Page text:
Take into account that in order for that hand to be the best hand, the dealer must also flip over a card that matches the suit that your best hand is for.
Edit: the original question had two potential methods, one of which was correct and one of which was not. For posterity, here are the two methods, paraphrased from the original question.
Method one (correct):
5 cards are chosen without replacement and without the order mattering from a deck of 24 (9, 10, J, Q, K, A in four suits). Then a sixth card is chosen. The 5 cards must be JQKA in one suit and J in the other suit of the same color. The sixth card must be 9 or 10 of the JQKA suit.
There are 42,504 possible hands of 5 cards. There are four possible "best hands" corresponding to the four suits. Once one has fixed a best hand, there is a 2/19 chance of the sixth card being one of the two chosen ones.
Therefore the probability is (4/42504) * (2/19), approximately 9.90619 x 10^-6.
Method 2 (incorrect):
Suppose you want the first two cards to be jacks and then the remaining cards to be QKA of a corresponding suit. Perform each draw sequentially.
You have a 4/24 chance of getting a jack with your first draw. Then you have a 1/23 chance of getting the complementary jack on the second draw. Then you have a 6/22 chance of getting one of the possible remaining cards (queen, king, or ace of either jack suit). Once this happens, the suit is determined and there are only two possible remaining cards, so there is a 2/21 chance of getting one of the possible remaining cards at this stage. Then to get the last necessary card is a 1/20 chance. Finally, there is 2/19 chance that the sixth draw is as required.
4/24 x 1/23 x 6/22 x 2/21 x 1/20 x 2/19 = 9.90619 x 10^-7
The first method is correct.
The problem with the second method is that it assumes that the first two cards in the deal are jacks and the third, fourth, and fifth cards are the non-jacks. One could fix this by multiplying the probability by 5C2 (you are choosing which two of the 5 dealt cards are the jacks).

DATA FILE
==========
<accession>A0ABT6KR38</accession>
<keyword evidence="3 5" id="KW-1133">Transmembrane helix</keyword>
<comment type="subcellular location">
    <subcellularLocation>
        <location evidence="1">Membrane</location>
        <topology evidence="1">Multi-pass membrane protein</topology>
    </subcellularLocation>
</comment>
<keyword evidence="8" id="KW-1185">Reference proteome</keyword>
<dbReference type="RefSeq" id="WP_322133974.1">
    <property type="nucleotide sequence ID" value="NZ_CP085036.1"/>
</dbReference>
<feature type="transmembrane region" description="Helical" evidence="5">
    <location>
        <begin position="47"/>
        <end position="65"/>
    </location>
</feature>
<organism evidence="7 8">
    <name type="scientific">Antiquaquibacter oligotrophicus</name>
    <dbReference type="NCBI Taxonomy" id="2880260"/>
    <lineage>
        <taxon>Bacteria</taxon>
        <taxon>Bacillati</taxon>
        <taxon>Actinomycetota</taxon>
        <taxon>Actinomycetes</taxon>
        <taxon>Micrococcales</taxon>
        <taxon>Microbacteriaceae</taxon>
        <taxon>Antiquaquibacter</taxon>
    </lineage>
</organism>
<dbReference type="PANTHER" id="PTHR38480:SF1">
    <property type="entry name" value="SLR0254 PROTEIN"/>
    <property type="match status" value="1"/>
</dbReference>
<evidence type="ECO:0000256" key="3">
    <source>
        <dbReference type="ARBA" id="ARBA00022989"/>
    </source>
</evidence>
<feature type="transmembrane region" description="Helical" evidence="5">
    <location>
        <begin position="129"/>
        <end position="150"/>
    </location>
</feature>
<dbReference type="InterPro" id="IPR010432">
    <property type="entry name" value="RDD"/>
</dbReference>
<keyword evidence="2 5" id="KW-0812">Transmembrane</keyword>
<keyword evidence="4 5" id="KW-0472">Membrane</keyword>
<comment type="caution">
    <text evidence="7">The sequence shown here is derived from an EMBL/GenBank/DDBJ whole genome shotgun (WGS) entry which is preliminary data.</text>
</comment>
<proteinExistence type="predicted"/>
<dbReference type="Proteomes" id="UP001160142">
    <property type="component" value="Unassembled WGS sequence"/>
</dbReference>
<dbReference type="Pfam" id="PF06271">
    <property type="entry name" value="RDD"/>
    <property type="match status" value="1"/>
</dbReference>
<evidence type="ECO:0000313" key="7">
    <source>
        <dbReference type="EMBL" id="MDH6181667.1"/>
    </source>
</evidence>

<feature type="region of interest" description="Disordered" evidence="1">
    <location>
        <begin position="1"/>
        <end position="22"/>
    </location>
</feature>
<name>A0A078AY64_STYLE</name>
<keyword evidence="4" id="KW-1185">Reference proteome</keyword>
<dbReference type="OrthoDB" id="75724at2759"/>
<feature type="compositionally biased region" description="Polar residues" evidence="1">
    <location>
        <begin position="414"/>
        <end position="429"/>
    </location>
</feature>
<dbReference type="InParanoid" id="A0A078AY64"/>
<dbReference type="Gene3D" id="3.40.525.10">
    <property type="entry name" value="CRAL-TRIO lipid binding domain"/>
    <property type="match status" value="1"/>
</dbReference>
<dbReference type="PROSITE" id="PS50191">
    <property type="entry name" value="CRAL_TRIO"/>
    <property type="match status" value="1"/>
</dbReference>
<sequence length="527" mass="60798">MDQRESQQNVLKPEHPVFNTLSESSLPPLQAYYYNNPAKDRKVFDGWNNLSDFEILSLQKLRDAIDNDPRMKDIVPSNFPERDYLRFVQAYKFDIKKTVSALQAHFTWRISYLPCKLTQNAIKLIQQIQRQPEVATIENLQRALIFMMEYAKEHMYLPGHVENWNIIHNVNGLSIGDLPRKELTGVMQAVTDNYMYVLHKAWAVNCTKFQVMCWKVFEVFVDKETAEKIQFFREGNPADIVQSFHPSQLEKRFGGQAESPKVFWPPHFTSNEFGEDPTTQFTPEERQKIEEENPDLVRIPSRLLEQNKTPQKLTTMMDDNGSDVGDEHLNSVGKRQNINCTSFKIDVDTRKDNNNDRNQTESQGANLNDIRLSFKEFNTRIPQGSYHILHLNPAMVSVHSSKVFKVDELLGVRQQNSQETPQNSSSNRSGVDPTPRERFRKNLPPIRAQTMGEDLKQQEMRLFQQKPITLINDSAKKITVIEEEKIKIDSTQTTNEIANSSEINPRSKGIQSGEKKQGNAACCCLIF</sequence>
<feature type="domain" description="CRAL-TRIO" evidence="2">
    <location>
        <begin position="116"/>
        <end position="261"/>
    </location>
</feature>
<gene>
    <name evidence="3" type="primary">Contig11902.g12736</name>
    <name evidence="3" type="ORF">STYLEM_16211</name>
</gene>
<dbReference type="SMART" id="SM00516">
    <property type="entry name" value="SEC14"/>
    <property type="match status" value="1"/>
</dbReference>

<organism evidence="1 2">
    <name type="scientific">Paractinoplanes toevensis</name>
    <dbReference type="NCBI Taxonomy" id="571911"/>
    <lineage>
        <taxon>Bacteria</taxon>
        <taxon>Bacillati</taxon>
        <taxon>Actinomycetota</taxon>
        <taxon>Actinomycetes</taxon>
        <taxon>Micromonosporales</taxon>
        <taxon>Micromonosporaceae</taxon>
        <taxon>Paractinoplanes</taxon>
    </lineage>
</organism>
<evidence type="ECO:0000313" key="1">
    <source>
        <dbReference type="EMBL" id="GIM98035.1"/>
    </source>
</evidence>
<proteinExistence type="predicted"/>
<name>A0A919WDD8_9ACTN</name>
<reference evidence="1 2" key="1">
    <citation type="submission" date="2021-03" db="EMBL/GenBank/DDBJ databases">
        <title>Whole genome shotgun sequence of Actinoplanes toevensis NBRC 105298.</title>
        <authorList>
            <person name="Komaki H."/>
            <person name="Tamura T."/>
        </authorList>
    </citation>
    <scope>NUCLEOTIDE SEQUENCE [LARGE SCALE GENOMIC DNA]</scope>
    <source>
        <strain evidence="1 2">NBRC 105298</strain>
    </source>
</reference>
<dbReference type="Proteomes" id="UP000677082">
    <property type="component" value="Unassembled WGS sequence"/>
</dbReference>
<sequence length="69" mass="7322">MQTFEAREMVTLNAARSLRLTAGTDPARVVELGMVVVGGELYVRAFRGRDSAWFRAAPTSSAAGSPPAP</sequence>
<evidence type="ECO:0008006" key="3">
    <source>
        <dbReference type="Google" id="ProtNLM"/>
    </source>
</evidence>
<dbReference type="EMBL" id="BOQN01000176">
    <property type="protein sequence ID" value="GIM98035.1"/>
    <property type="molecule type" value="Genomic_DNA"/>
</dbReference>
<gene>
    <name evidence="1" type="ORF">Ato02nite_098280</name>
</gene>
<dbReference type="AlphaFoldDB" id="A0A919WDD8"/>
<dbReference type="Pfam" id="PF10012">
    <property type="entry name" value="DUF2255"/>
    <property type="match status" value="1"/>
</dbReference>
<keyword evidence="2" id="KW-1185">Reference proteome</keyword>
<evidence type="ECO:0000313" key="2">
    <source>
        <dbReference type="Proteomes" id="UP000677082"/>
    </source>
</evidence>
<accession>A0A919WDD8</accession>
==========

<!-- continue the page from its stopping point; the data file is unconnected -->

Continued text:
There is no problem with ordering within the two jacks because there is no assumption about which jack came first. There is no problem with ordering within the other three cards because there are no assumptions about which one was which.
Multiplying by 5C2 = 10, one obtains exactly the answer as via Method 1.
As pointed out in a comment, the rules (and thus the probability) are different for the dealer. The dealer must add the sixth card to her or his hand and then discard one of her or his six cards.
The sixth (face-up) card must then be a jack, queen, king, or ace of one fixed suit and the dealer's original hand must be the other three of these cards, the complementary jack, and an arbitrary other card. The chances of the sixth card being a jack, queen, king, or ace are 16/24. Then there are precisely 19 cards left to be the arbitrary card in the dealer's original hand (and the other four cards are fixed). Then there are 19*16 deals that result in the dealer having the best possible hand. The total number of deals (including the sixth card as a separate choice) is again 42504 * 19. Then the probability for the dealer is 16/42504, approximately 3.76 * 10^(-4), quite a bit more likely than for the other players.